Early in 1994 Dino Fest was held in Indianapolis. If I've gotten my facts straight, this event was sponsored by The Paleontological Society and Indiana University - Purdue University at Indianapolis. The Paleontological Society has subsequently published a 500 page book containing the proceedings of this conference as their Special Publication No. 7. The book can be ordered from: Carnegie Museum of Natural History, Attn: Paleontological Society Special Publications, 4400 Forbes Ave., Pittsburgh, PA 15213 - checks to The Paleontological Society for $30.00 plus $2.00 shipping.
Dino Fest was a conference aimed at the general public to help convey current accurate information to the public concerning all areas of dinosaur science. Speakers at the conference were all scientists who are currently involved in the study of these creatures, their world, their demise, and what their story can tell us of our own world.
The Dino Fest publication is organized into a total of thirty- four papers. Please note that I did not call these chapters. Indeed, each author presents his subject in the form of a scientific paper with diagrams, charts, and reference lists. Don't panic at this point, remember the conference and this publication are intended for the general public. Some papers are more technical than others but not to the point they would be for a straight professional audience. The only paper I had trouble with concerned the plants that populated the world of the dinosaurs; I know little about plant fossils and their names meant little to me.
The thirty-four papers are organized into five main subsections: Thinking About Dinosaurs: Past, Present, and Future; Adaptations and Behavior; Bring 'Em Back Alive; The Dinosaur World; and Extinctions. Without listing each individual paper, I will try to give you an idea of topics covered in each section.
Thinking About Dinosaurs: Past, Present, and Future. The eight papers in this section deal with a number of general topics. Early historic reconstructions when dinosaurs were first discovered as well as reconstruction mistakes made in the late 1800's are covered. The latter involved sloppy work by one of the most noted dinosaur paleontologists of the time and took over sixty years to correct. Other topics of interest include where dinosaurs fit in the history of life on earth, amateur and commercial collecting, and education.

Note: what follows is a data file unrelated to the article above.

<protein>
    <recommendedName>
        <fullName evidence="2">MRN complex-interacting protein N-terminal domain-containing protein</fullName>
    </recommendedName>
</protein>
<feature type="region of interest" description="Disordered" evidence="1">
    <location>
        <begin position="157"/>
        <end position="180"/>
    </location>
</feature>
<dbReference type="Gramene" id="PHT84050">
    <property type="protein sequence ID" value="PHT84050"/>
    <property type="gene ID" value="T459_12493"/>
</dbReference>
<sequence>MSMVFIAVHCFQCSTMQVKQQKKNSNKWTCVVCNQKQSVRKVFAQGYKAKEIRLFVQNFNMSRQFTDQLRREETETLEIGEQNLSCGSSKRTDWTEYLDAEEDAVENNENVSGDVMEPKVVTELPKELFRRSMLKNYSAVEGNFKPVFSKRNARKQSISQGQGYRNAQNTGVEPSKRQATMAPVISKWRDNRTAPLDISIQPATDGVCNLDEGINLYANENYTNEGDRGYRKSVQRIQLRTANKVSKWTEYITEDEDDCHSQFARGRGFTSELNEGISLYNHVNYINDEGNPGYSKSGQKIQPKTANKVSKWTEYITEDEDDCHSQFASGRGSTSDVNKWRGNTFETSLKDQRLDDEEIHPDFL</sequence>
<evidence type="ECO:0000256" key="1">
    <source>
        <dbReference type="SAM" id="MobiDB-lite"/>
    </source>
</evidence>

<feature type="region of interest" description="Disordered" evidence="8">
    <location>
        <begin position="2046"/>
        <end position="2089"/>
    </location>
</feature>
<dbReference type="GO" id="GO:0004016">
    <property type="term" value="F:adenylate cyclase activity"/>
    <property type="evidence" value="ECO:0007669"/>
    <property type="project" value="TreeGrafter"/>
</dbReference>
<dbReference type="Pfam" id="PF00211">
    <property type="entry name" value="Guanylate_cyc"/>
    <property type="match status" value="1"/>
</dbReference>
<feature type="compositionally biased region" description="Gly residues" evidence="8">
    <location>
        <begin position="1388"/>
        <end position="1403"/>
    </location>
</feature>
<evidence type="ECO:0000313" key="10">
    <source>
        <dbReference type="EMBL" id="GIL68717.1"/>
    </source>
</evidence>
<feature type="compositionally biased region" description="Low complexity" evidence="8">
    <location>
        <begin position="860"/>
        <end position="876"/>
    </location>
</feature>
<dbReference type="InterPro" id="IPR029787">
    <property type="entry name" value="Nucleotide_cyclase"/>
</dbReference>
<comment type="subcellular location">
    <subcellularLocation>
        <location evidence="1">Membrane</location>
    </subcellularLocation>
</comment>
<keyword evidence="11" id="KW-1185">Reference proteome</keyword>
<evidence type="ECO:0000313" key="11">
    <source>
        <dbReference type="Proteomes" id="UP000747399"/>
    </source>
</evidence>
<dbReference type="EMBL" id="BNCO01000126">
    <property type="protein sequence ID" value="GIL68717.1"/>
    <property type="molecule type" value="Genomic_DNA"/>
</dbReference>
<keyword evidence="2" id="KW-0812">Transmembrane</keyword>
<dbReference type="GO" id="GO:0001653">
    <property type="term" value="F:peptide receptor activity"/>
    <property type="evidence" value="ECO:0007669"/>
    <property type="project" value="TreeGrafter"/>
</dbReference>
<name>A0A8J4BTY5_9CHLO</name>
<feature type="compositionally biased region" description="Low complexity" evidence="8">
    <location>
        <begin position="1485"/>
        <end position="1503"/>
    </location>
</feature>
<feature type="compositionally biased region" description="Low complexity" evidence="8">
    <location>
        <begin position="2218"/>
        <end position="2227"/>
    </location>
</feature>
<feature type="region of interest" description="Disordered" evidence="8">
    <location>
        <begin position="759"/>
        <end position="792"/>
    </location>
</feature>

Adaptations and Behavior. This section contains thirteen papers covering many aspects of how dinosaurs lived. Three deal with Tyrannosaurus: The fossil evidence seems to indicate a size difference between the sexes; John Horner evaluates T. rex as a predator or a scavenger; and implications of tooth wear. John Ostrom describes Deinonychus as the ultimate killing machine with fossil evidence of pack hunting. At least five papers deal in differing ways with the warm blood - cold blood debate and pretty well show that scientists still can not agree on this one. One paper discusses paleopathology and what can be concluded about dinosaurs from bone growth abnormalities. Sure to be a favorite is the paper by Karen Chin on fossil dinosaur dung.
Bring 'Em Back Alive. This four paper section discusses amber, fossil DNA, and could Jurassic Park come true some day.
The Dinosaur World. Another four paper section which contains the aforementioned plant paper. The other papers were much more to my liking. Don Wolberg presents his work on an area he is studying in New Mexico. Philip Currie discusses the Chinese- Canadian project. John Long has an interesting paper showing dinosaurs in the cold polar Cretaceous of Australia. In one way or another these all delve into dinosaur habitats.
Extinctions. The last five paper section was most interesting in that much of what we hear through mass media isn't exactly what these scientists agree with. It appears that they pretty much agree that a big extraterrestrial body impacted the earth at the end of the Cretaceous, but they don't agree on what effect if any it had on the mass extinction at that time. One scientist favoring volcanism presents his view. Others question whether the dinosaurs demise was a part of the mass extinction or whether they were already dying off prior to the extinction event. Some even question if there was an instantaneous mass extinction or if the whole event was more gradual.
The Dino Fest publication will provide you with a single source of the latest information on dinosaurs. Probably one of the more interesting aspects is the presentation of papers on both sides of controversial issues. This is well worth the consideration of all you dinosaur enthusiasts.
Dino Fest is being held again in April of 1996 if anyone is interested. The event will be held at Arizona State University.